Background and Aims: Gastric electrical stimulation has been attempted for years without much success. The aim of this study was to determine if movement of solid gastric content could be achieved using microprocessor- controlled sequential electrical stimulation. Methods: The study was performed on 9 anesthetized dogs. The dogs underwent laparotomy, pyloroplasty, and implantation of 4-6 sets of bipolar stainless-steel wire electrodes. Each set consisted of 2-6 electrodes (10 x 0.25 mm, 3 cm apart) implanted circumferentially. The stomach was filled with solid food mixed with plastic pellets, and the process of gastric emptying was monitored. Artificial contractions were produced using microprocessor-controlled phase- locked bipolar trains of 50-Hz rectangular voltage with flexible amplitudes. Results: Using the above stimulating parameters, we were able to produce circumferential gastric contractions that were artificially propagated distally by embedding and phase-locking the stimulating voltage. The number of expelled pellets after the stimulation sessions was significantly higher than the number of pellets emptied during the nonstimulation sessions (P<0.01). Conclusions: Microprocessor-controlled electrical stimulation produced artificial peristalsis and markedly accelerated the movement of solid gastric content.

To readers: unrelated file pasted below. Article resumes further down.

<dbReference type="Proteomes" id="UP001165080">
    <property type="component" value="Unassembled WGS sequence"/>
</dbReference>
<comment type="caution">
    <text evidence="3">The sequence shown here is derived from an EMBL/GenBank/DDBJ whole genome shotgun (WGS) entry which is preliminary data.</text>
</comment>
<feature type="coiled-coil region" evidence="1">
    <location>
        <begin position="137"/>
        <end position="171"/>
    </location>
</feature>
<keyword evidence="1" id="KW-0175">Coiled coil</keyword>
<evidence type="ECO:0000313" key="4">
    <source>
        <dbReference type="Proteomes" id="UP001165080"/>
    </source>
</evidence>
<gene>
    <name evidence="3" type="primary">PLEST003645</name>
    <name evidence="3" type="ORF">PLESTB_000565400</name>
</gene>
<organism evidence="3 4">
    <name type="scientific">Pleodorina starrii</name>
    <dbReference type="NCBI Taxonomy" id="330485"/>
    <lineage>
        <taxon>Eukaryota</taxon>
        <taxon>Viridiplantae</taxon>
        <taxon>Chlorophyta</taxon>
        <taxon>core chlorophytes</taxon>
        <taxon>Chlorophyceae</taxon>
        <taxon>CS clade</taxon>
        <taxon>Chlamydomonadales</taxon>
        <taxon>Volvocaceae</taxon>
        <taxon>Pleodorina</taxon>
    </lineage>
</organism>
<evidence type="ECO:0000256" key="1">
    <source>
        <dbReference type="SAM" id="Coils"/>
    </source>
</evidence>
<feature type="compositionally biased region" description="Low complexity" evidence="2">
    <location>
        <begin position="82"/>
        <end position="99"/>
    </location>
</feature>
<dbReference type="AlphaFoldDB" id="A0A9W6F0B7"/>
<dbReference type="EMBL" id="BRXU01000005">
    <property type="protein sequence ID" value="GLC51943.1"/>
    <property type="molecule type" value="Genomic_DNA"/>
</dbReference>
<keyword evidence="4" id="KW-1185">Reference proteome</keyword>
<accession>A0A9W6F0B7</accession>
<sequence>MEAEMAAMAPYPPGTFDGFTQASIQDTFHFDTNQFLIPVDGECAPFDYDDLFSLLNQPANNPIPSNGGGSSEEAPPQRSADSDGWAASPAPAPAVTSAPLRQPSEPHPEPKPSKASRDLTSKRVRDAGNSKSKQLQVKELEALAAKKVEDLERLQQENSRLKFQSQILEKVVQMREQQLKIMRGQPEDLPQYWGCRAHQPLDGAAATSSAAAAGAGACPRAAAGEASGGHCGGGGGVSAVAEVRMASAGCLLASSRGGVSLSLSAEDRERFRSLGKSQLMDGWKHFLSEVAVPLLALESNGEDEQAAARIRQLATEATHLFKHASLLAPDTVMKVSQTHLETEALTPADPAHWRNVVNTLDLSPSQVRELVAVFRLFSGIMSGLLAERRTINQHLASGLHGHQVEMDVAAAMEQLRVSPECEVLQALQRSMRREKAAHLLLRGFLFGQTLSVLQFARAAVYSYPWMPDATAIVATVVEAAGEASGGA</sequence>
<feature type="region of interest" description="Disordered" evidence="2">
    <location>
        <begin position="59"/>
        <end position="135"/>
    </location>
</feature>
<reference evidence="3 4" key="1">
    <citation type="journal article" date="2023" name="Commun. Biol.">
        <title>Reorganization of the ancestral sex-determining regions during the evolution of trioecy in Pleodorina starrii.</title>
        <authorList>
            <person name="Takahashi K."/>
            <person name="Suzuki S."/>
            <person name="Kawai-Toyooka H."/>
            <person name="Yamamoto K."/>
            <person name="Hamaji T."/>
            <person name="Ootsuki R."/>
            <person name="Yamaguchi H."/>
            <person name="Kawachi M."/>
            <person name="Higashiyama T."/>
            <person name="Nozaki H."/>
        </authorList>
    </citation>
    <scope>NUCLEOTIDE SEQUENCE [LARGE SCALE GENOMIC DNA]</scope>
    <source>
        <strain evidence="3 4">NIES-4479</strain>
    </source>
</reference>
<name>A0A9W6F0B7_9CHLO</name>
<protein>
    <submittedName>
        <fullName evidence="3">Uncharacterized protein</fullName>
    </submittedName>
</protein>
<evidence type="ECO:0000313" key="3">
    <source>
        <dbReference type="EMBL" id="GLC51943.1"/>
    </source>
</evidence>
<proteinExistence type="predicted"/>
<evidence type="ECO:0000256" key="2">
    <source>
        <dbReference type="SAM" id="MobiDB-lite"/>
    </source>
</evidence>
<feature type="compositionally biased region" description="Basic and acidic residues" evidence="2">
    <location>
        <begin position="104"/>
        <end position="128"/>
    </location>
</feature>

Mintchev, M. P., Sanmiguel, C. P., Amaris, M., & Bowes, K. L. (2000). Microprocessor-controlled movement of solid gastric content using sequential neural electrical stimulation. Gastroenterology, 118(2), 258–263. https://doi.org/10.1016/S0016-5085(00)70207-1